If Grey2K is outraged by alleged mistreatment they claim to have observed, why haven’t they vigorously pursued it? After all, their organization’s president is a lawyer whose salary, along with her executive director husband’s is paid by donations from people who want to help greyhounds.

Have you ever considered why greyhounds in photos that appear in Grey2K material show little expression? Perhaps it is because they take advantage of how doe-eyed relaxed hounds look, or the sleepiness of a new greyhound mom.

Why are there no photos, among the many available, of pups being hugged and kissed by their owners, and held close by their children and grandchildren? Of pups growing strong, running and playing with their littermates, sharing common food bowls, jumping for joy when someone passes by?

Where are the photos of racers being massaged by their caregivers, being fed treats, and cuddled in their crates; photos of caregivers in tears when their hounds leave the kennel for another track or for a new life in adoption?

Those photos do not appear because they don’t work well with the endlessly repeated messages of greed and mistreatment that work so well in raising funds.

As a community we care about the welfare of animals, especially those we readily identify with, like the magnificent greyhounds so many of us have in our homes. The emotional bond that makes us to want to help a creature in distress leaves us vulnerable to impulse and manipulation by fundraising organizations. With emotions at the forefront, it is easy to discard the idea that we should do a little fact checking.

Most people do research before making a purchase or investment. Have you done any independent research about the lives of racing greyhounds, beyond what you are told by self-interested organizations with a Donate button on almost every website page?

Is the anti-racing organization you support confident enough to suggest you do some research of your own before sending them money?

It isn’t hard to do. Visit a farm or racing kennel. If you don’t want to go on your own, contact an adoption group that organizes visits, or can refer you to fact-based resources. Contrary to what you may believe, there are many adoption groups who work collaboratively with farms and kennels, and know first-hand how their hounds are treated.

If you can, visit a track, watch the post parade and see for yourself the magnificent condition of the greyhounds, then feel the exhilaration of watching them race for the lure. See the wagging tails at the end of the race, as the lead-outs come to collect them.

Eric Jackson, who is on the Grey2K Board of Directors, and indicated he had never been on a farm, was invited to visit one. The closest farm to him was a couple hundred miles away. He said it was too far to travel; however, he travelled from New Mexico to Florida for a Grey2K meeting.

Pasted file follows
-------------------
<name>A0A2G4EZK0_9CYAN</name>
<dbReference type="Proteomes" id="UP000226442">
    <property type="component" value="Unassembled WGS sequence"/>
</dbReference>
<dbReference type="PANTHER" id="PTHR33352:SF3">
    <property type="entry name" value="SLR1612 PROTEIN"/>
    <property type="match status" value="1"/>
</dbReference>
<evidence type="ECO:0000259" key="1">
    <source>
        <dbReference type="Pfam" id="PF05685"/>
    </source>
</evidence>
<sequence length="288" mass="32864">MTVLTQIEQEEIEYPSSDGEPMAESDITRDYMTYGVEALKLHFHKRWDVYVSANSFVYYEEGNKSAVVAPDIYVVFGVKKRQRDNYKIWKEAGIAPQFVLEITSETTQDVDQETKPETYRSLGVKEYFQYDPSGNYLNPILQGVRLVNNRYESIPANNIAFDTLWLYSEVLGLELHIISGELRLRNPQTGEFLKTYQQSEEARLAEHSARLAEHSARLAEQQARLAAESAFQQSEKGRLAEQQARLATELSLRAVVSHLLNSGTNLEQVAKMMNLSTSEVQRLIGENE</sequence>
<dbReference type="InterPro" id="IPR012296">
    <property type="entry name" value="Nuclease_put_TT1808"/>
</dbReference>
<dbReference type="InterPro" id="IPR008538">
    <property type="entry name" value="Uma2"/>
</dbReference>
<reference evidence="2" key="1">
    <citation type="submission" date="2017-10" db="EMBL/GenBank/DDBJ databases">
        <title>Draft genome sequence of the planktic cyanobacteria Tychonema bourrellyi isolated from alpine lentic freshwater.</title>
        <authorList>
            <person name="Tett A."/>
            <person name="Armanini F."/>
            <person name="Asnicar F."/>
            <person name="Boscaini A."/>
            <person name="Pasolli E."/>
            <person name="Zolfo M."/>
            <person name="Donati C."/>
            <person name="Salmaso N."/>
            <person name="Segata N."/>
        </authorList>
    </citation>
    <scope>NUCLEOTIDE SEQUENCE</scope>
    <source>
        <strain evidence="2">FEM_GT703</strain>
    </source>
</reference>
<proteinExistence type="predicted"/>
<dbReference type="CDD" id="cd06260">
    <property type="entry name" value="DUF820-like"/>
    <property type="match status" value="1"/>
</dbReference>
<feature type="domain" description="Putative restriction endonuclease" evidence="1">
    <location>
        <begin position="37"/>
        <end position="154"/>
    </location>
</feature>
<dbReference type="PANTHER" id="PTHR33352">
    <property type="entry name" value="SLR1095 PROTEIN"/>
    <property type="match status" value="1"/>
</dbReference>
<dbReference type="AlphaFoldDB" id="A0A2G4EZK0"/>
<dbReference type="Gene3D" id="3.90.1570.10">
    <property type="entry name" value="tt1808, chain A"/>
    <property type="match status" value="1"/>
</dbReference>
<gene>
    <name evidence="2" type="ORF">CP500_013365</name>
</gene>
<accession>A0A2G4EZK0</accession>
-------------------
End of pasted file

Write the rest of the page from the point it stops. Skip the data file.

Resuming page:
I don’t know about you, but that leaves me shaking my head.

What those who take the trouble to learn will discover, is that people involved in racing are passionate, and driven by respect, admiration and love for their dogs. Contrary to the greed-motivated portrayal of organizations like Grey2K, racing greyhounds are not a primary source of income for most owners, and in fact for many it is a money losing hobby. Greyhound owners are as diverse as the folks reading this article. They are parents and grandparents, many are veterans, and they have jobs in all walks of life.

Many adopters discover their hound’s racing owner is thrilled to receive news of their retirees and happy to share information about their earlier lives. Friendships have formed starting with a simple enquiry, or a shared photo.

Before you condemn a group of people you don’t really know, please do a little research of your own. As a greyhound owner, I urge you to, I want you to. Does the organization you are relying on for information ask you to do the same? If not, doesn’t it beg the question, why not?

Whatever you decide to do, if you really want to help greyhounds, support your local, hands-on adoption group. This website will help you find one in your area:

Copyright, 2014

From Florida

by Michelle Edgar

There was an article written recently by a Miami Herald reporter and published in Florida newspapers concerning the deaths of greyhounds at greyhound tracks in Florida. Some of you may have seen it on Facebook. One of those dogs belonged to the Campbell Racing Kennel. Some of you may also have heard a few years ago of the fire at the Campbell Racing Kennel at Derby Lane in Florida. James Campbell ran into his burning kennel and saved every one of the dogs. Our group had the privilege of placing 5 of those dogs. The following is a letter written by Michelle Edgar of Campbell Racing concerning that one dog who was highlighted in the news story. I have been given permission to share it here. The letter follows: